Myrtone

In the outback everybody drives with their lights on - I wouldn't dream of not doing it. The visibility is a significant benefit - with no headlight cars disappear in the heat haze.
  Myrtone Chief Commissioner

Location: North Carlton, Melbourne, Victoria
Headlights or parking lights? Parking lights are not headlights, the difference is brightness.
  duttonbay Minister for Railways

Headlights or parking lights? Parking lights are not headlights, the difference is brightness.
Myrtone
Headlights. Parking lights are not visible enough at any distance, in daylight.
There's a good reason why many Australian highways advise drivers to turn headlights on. So you can be seen.
  Myrtone Chief Commissioner

Location: North Carlton, Melbourne, Victoria
Can't you clearly see a vehicle without headlights on the brightest days, like bright enough to be wearing sunglasses? Also, has anyone here check out that site opposing daytime running lights? And before anyone here claims it is a conspiracy or rhetoric type site, think about your personal experience and about whether there was a time when you have never heard of daytime headlight use.

EDIT: Daytime running rights, about the same brightness as parking lights, are, in fact, quite visible in cloudy weather, not so much on a clear day. But on the brightest daylight periods, headlights bright enough to be seen would just add frivolous glare.
  duttonbay Minister for Railways

Can't you clearly see a vehicle without headlights on the brightest days, like bright enough to be wearing sunglasses? Also, has anyone here check out that site opposing daytime running lights? And before anyone here claims it is a conspiracy or rhetoric type site, think about your personal experience and about whether there was a time when you have never heard of daytime headlight use.

EDIT: Daytime running rights, about the same brightness as parking lights, are, in fact, quite visible in cloudy weather, not so much on a clear day. But on the brightest daylight periods, headlights bright enough to be seen would just add frivolous glare.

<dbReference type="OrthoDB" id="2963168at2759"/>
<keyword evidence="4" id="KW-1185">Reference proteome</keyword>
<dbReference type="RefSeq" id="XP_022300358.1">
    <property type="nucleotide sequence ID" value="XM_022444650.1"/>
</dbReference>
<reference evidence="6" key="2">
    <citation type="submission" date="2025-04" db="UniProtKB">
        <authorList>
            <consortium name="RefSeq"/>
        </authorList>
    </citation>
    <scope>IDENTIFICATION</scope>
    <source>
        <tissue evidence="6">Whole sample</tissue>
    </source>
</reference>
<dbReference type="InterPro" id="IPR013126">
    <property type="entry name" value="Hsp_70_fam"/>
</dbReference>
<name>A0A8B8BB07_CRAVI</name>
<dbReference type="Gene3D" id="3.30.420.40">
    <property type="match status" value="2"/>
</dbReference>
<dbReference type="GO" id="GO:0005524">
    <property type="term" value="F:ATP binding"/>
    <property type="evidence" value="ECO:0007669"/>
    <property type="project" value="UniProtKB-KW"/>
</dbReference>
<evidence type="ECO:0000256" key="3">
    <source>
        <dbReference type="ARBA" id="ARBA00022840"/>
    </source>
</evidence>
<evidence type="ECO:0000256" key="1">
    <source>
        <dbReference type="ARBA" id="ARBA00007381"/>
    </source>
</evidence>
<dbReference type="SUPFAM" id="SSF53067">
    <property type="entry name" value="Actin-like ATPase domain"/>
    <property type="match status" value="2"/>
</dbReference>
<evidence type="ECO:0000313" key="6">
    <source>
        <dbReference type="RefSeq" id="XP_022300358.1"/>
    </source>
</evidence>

Myrtone
No. A headlight on low beam is not frivolous glare. High beam is different, but a low-beam headlight in daylight will not appear as bright as it is at night. Parking lights are useless. In my experience day running lights are much brighter than parking lights, but low-beam headlights are much better for visibility. Have you not ever driven anywhere where vehicles simply disappear into heat haze? Take yourself on a trip around Australia and get back to me...
  Myrtone Chief Commissioner

Location: North Carlton, Melbourne, Victoria
The difference between low beam and high beam, contrary to even what I used to think, is not brightness, it is that a low beam is deflected downward and towards the kerbside. A more appropriate question is if "heat haze" is a restriction on visibility, similar to fog.
But then again, there are no trams in the outback, our trams, like nearly all in the world, run only in urban areas, and the roads they share with manually steered vehicles are not highways. They are mostly suburban streets where "disappearing into heat haze" doesn't happen and anything not limited to tracks has headlights off when they aren't needed to see the road ahead. Some may have "driving" lights.